Faculty Research 1990 - 1999


Combination chemotherapy and IL-15 administration induce permanent tumor regression in a mouse lung tumor model: NK and T cell-mediated effects antagonized by B cells.

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Antigens-CD44: an, Antineoplastic-Agents-Alkylating: tu, B-Lymphocytes: im, Biological-Response-Modifiers: tu, Combined-Modality-Therapy, Cyclophosphamide: tu, Cytotoxicity-Immunologic, Drug-Screening-Assays-Antitumor, H-2-Antigens: im, Immunologic-Deficiency-Syndromes: ge, co, Immunologic-Memory, Interleukin-15: tu, Killer-Cells-Lymphokine-Activated: im, Killer-Cells-Natural: im, Lung-Neoplasms: dt, im, sc, th, Lymphocyte-Transformation, Male, Mice, Mice-Inbred-C57BL, Mice-Knockout, Mice-Mutant-Strains, Mice-Nude, Mice-SCID, Neoplasm-Transplantation, Receptors-Antigen-T-Cell-alpha-beta: ge, df, Receptors-Antigen-T-Cell-gamma-delta: ge, df, Rhabdomyosarcoma: dt, im, sc, th, SUPPORT-NON-U-S-GOVT, SUPPORT-U-S-GOVT-P-H-S, T-Lymphocyte-Subsets: im

JAX Source

J Immunol 1998 Dec 15;161(12):6977-84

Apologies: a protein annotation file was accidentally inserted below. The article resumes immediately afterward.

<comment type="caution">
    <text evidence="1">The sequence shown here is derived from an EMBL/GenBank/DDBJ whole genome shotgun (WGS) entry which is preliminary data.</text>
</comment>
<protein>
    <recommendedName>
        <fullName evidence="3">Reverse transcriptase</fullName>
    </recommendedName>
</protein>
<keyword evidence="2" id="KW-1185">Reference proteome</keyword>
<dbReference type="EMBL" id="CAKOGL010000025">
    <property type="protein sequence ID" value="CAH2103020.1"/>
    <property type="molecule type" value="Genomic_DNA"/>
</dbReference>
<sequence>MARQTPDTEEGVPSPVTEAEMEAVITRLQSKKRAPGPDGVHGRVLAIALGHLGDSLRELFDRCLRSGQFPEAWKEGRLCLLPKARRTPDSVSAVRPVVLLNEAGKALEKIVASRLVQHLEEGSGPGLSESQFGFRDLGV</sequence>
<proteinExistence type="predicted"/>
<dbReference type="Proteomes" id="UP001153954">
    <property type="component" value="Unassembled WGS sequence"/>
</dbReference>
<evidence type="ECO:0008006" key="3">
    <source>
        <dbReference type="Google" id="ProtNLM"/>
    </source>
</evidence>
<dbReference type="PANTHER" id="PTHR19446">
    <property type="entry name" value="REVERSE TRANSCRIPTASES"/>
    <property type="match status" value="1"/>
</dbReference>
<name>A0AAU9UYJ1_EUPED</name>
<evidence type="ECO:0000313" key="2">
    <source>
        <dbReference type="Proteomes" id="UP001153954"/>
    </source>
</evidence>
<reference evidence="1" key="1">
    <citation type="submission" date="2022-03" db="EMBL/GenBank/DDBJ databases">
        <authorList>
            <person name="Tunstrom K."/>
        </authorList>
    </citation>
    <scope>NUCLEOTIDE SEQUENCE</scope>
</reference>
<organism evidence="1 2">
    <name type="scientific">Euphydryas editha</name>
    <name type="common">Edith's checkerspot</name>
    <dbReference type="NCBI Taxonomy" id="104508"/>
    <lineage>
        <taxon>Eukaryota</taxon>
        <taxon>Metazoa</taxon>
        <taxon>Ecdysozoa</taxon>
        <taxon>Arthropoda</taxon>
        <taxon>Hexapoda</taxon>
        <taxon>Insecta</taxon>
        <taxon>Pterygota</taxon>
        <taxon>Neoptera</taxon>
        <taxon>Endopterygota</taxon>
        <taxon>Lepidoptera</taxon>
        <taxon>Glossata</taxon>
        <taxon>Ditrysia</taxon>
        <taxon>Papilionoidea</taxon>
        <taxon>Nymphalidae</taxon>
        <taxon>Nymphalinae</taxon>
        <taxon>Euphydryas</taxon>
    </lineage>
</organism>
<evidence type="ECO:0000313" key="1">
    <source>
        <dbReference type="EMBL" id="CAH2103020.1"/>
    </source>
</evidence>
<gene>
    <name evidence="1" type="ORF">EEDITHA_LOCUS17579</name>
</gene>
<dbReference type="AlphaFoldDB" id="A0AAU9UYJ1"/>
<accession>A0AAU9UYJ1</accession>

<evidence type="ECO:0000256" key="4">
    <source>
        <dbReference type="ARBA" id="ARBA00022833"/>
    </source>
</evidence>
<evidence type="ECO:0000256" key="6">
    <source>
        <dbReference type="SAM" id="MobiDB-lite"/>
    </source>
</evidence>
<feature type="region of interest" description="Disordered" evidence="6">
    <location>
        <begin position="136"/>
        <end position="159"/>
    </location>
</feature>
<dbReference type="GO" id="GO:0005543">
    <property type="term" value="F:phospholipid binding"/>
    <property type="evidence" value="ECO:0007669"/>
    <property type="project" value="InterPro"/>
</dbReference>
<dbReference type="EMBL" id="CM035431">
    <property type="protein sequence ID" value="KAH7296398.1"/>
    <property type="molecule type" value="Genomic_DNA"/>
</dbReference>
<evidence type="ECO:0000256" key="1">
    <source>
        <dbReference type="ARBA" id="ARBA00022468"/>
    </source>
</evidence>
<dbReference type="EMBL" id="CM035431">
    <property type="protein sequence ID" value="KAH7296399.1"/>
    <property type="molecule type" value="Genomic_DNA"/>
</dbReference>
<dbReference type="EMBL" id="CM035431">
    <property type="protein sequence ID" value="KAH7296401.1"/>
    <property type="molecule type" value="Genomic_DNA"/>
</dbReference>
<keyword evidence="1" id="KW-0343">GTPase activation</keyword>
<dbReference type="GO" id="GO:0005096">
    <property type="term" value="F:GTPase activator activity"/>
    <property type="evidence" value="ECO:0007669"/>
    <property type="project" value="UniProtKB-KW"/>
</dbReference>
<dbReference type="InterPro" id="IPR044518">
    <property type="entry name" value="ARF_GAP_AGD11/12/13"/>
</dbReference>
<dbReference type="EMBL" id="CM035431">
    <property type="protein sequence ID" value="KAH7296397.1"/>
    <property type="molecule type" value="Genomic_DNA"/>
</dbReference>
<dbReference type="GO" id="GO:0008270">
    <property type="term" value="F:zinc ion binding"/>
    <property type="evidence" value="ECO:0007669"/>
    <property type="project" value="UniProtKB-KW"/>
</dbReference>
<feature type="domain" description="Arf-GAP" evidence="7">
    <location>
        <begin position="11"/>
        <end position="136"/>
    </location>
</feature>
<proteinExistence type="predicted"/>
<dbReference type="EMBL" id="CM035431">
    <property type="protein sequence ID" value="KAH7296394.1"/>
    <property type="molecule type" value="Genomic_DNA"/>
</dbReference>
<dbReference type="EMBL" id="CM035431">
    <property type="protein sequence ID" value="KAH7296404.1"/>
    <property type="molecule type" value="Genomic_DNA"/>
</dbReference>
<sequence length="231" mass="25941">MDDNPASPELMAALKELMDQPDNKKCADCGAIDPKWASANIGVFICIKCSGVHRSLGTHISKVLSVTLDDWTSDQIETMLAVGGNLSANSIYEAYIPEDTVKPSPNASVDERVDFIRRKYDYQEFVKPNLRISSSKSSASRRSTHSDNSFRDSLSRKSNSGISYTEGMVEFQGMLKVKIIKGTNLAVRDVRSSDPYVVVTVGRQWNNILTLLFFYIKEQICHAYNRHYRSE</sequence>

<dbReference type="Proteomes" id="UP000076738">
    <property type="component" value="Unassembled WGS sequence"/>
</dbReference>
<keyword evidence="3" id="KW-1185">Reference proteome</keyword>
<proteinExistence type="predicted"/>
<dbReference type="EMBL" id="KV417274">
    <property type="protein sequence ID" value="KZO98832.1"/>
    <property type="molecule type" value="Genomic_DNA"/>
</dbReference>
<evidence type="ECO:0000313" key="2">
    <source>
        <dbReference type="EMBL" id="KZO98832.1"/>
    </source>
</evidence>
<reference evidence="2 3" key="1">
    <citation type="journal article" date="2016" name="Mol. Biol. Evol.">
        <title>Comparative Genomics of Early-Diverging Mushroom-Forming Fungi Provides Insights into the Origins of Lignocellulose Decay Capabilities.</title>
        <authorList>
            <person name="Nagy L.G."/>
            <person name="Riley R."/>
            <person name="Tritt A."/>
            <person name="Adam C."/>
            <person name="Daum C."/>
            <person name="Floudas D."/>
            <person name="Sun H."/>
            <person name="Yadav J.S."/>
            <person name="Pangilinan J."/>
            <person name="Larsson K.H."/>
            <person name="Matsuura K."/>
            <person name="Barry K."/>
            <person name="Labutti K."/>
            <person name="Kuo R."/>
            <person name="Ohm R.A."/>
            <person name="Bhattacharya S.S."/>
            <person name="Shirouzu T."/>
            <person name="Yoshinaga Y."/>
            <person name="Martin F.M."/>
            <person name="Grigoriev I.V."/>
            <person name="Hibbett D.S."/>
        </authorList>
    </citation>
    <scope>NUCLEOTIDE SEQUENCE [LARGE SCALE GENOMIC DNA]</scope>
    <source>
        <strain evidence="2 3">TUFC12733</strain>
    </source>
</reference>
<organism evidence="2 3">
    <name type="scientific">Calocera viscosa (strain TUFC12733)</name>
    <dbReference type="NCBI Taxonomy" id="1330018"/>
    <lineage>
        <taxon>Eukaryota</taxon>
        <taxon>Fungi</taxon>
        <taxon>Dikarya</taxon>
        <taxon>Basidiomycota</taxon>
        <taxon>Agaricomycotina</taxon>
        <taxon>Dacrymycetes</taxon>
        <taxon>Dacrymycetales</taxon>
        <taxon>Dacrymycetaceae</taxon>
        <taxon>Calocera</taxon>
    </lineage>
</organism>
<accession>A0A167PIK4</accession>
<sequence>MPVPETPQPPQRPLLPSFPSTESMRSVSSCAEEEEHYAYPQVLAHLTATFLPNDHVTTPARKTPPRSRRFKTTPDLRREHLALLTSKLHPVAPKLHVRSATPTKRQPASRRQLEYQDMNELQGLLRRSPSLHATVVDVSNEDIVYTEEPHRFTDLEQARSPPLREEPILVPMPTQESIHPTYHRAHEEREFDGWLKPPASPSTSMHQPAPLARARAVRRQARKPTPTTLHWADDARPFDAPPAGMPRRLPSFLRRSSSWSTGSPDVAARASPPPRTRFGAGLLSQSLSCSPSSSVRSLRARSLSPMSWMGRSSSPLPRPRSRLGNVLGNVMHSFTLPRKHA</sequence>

Previous studies have demonstrated that IL-15 administration after cyclophosphamide (CY) injection of C57BL/6J mice bearing the i.m. 76-9 rhabdomyosarcoma resulted in a significant prolongation of life. In the present study, we investigated the immune response against the 76-9 experimental lung metastases after CY + IL-15 therapy. Administration of CY + IL-15, but not IL-15 alone, induced prolongation of life and cures in 32% of mice bearing established experimental pulmonary metastases of 76-9 tumor. The CY + IL-15 therapy resulted in increased levels of NK1.1+/LGL-1+ cells, and CD8+/CD44+ T cells in PBL. In vitro cytotoxic assay of PBL indicated the induction of lymphokine-activated killer cell activity, but no evident tumor-specific class I-restricted lytic activity. Survival studies showed that the presence of NK and T lymphocytes is necessary for successful CY + IL-15 therapy. Experiments using knockout mice implied that either alphabeta or gammadelta T cells were required for an antitumor effect induced by CY + IL-15 therapy. However, mice lacking in both alphabeta and gammadelta T cells failed to respond to combination therapy. Cured B6 and alphabeta or gammadelta T cell-deficient mice were immune to rechallenge with 76-9, but not B16LM tumor. B cell-deficient mice showed a significant improvement in the survival rate both after CY and combination CY + IL-15 therapy compared with normal B6 mice. Overall, the data suggest that the interaction of NK cells with tumor-specific alphabeta or gammadelta T lymphocytes is necessary for successful therapy, while B cells appear to suppress the antitumor effects of CY + IL-15 therapy.

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